By Stu Hackel
Things are once again at a standstill after the lost weekend of NHL-NHLPA CBA talks. We followed Friday’s events and their fallout on Saturday, and, to the credit of cooler heads, the talks did resume on Sunday, but went nowhere. They focused on an area of the deal that has proved to be as problematic — and will likely continue to be — as the split of Hockey Related Revenue: player contracting rights.
These rights have to do with restricted and unrestricted free agency rules, salary arbitration, the Entry Level System, length of contracts, the amount that a player’s salary can increase or decrease from one year to the next, and similar matters. Over the weekend, we noted that until things ended badly on Friday, there had been some progress and it was in this area. But the progress was only partial. The NHLPA had 19 points on the owners’ contracting rights proposals it felt needed attention. Fourteen apparently were successfully negotiated. But five remain and on those five, the NHL is not giving very much.
Here’s Don Fehr after the Sunday meeting, discussing why these specific issues are important for the players.
“They’ve indicated to us from the beginning that the share was really important and contracting issues were important,” Fehr said. “We’ve told them that both are important but as the (players’) share is limited, the player contracting rights become not only important but vastly more important, and their response is essentially they don’t see the world that way and we should see it their way.”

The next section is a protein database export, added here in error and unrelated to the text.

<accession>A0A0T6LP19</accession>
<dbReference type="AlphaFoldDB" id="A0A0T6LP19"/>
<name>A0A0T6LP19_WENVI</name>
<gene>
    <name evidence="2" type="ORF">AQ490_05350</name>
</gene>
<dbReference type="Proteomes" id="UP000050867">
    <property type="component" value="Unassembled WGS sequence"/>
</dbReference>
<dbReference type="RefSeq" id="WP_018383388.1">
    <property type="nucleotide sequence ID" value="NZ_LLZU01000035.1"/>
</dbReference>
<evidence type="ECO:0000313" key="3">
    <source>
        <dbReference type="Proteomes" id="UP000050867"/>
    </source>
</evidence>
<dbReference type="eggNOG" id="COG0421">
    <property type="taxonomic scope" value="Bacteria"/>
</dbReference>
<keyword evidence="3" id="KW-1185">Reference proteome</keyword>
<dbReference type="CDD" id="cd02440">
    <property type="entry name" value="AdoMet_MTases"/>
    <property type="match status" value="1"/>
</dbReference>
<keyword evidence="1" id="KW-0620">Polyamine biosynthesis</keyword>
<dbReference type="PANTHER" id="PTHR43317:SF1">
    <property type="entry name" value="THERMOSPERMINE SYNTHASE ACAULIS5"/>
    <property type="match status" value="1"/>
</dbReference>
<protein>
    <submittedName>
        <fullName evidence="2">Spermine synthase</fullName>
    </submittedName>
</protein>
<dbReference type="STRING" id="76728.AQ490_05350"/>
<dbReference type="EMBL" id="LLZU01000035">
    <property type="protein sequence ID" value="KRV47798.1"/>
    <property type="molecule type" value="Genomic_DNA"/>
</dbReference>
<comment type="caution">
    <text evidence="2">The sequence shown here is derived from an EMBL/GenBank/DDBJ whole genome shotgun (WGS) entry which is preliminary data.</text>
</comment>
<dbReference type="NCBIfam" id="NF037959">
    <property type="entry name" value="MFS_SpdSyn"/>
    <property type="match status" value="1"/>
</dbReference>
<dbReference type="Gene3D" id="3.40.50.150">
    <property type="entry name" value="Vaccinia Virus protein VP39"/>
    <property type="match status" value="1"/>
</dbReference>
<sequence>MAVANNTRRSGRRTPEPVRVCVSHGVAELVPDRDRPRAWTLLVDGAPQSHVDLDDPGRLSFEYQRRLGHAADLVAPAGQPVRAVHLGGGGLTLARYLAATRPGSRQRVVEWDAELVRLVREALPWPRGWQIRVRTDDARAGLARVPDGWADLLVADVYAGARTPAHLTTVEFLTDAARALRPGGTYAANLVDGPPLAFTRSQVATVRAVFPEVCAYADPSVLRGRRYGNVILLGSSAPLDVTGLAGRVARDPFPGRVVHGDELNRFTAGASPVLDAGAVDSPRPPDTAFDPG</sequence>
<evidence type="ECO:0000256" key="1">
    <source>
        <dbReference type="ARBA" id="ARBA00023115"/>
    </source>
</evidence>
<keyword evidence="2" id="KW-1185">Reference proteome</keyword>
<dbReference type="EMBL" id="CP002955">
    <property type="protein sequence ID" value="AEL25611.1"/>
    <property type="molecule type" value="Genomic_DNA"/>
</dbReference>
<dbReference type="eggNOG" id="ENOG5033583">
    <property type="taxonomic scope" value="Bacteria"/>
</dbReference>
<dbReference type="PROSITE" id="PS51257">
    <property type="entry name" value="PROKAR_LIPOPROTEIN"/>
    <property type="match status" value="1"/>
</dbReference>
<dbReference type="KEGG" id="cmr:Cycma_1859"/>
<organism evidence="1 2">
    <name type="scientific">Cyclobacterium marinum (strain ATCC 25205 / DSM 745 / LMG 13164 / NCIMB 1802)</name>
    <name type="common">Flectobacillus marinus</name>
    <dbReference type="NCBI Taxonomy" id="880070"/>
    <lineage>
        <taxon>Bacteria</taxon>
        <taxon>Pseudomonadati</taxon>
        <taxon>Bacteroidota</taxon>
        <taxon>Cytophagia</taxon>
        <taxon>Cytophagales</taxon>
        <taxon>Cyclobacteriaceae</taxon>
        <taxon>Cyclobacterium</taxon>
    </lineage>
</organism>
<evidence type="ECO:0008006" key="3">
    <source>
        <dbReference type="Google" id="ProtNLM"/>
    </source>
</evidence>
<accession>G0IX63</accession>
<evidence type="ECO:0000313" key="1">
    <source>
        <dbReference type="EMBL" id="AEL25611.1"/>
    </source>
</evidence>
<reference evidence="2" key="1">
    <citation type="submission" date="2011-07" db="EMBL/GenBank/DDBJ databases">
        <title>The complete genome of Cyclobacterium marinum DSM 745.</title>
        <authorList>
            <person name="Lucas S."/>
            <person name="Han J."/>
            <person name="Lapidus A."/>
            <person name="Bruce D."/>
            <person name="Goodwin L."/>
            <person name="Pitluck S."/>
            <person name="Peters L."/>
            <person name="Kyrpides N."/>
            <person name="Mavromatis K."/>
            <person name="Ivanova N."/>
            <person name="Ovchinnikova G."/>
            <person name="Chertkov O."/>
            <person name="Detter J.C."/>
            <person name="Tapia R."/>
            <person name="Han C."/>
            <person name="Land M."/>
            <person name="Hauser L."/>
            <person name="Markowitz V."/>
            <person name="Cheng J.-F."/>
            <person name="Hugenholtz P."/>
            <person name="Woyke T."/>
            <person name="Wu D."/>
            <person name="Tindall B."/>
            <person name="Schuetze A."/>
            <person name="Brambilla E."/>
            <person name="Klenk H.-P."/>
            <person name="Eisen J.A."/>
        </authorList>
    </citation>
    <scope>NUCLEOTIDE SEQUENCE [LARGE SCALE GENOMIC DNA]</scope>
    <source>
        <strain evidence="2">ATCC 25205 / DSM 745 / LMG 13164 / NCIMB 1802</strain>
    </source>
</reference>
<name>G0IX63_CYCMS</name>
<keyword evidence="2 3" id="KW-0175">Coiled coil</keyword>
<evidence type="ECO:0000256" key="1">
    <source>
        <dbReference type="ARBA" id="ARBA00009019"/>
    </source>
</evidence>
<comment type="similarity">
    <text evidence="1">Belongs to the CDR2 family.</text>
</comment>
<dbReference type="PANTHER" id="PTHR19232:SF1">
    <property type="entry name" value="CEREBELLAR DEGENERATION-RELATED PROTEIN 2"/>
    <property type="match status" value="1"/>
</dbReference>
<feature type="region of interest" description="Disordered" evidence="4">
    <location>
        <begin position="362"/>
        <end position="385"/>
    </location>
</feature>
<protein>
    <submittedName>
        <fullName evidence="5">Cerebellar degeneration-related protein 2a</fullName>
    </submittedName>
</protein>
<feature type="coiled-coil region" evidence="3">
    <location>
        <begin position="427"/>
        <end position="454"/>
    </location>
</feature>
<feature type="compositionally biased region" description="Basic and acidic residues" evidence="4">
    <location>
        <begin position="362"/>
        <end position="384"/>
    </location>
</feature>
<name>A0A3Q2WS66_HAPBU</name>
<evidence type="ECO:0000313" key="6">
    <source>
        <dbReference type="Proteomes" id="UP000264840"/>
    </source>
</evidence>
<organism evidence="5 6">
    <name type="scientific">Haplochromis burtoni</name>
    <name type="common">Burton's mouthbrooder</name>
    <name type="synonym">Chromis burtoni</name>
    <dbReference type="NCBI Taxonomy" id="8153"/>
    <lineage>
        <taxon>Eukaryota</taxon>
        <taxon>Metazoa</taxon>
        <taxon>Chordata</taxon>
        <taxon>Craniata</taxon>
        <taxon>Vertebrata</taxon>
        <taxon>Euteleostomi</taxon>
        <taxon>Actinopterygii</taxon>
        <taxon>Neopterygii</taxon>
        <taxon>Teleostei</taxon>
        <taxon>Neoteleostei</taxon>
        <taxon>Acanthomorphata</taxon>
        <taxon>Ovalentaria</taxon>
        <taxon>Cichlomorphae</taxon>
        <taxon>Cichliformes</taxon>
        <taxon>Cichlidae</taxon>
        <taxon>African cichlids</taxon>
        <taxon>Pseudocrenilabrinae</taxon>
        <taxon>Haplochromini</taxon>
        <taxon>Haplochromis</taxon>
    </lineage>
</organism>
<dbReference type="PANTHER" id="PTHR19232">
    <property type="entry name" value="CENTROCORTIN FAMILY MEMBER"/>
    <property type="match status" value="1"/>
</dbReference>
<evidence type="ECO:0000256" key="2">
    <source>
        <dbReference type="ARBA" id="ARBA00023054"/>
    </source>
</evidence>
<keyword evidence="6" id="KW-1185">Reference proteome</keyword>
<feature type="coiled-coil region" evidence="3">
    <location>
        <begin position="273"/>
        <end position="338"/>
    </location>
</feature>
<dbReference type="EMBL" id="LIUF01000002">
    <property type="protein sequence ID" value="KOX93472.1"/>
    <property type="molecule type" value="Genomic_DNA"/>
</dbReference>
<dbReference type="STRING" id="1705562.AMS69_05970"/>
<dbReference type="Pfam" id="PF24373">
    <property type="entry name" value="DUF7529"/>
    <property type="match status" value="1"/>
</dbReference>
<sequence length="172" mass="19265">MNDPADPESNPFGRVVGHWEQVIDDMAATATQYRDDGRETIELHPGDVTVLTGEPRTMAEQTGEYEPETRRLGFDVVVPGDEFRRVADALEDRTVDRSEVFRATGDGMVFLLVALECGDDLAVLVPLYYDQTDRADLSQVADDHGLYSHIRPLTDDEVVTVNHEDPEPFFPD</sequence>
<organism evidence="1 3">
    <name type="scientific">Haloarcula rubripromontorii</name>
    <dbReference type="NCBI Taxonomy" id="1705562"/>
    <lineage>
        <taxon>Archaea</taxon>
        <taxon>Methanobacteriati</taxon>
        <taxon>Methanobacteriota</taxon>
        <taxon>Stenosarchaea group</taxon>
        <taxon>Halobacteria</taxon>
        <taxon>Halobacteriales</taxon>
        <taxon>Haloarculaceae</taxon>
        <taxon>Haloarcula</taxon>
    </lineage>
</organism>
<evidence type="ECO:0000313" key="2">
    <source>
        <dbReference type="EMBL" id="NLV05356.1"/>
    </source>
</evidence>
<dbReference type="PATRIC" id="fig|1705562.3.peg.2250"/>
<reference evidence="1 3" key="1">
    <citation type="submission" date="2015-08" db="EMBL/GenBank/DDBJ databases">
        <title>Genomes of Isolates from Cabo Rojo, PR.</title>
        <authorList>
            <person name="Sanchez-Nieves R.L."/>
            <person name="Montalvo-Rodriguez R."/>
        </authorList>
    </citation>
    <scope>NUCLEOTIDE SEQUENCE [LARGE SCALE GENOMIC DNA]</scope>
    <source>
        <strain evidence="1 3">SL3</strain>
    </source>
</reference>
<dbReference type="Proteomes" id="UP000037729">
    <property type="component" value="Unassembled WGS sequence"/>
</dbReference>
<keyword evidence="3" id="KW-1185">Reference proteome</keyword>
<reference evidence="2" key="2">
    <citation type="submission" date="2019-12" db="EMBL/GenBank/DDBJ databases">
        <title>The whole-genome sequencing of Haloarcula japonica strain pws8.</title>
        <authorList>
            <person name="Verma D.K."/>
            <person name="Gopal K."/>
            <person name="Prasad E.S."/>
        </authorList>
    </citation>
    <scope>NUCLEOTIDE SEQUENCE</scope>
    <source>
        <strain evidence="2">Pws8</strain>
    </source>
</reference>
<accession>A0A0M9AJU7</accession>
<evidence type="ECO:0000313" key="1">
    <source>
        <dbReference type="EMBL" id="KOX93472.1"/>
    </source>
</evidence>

Why does it take on added significance for the NHLPA?
“It shifts all the risks against the players,” he says. “It flies in the face of something really important. The players have two interests here: Interest Number One is how big the share is and that’s not agreed upon yet either, but the parties have at least moved on that. And the second one is, how does an individual player negotiate his piece of the pie? And the answer is the players will have vastly fewer rights and vastly less leverage for a vastly longer portion of their career under the NHL’s proposals. We know why they would like that: The owners don’t like the players to have any bargaining power; everybody understand that. You can ask yourselves whether that’s a matter which is in any fashion fundamentally fair or equitable. So that’s where we are.”
This is clearly a significant area for a fair deal to be reached and it would be nice for Fehr to detail some of the specifics of the players’ opposition to the owners’ proposals, but he doesn’t here. Sometimes in his briefings he glosses over the nitty gritty and we get sentences that characterize the owners’ position this way: “From the very beginning, it’s been, ‘We want it because it’s our view of the world and we’d like to have it.’” Of course, it’s not Fehr’s job to present the owners’ case, but that’s an oversimplified view of it.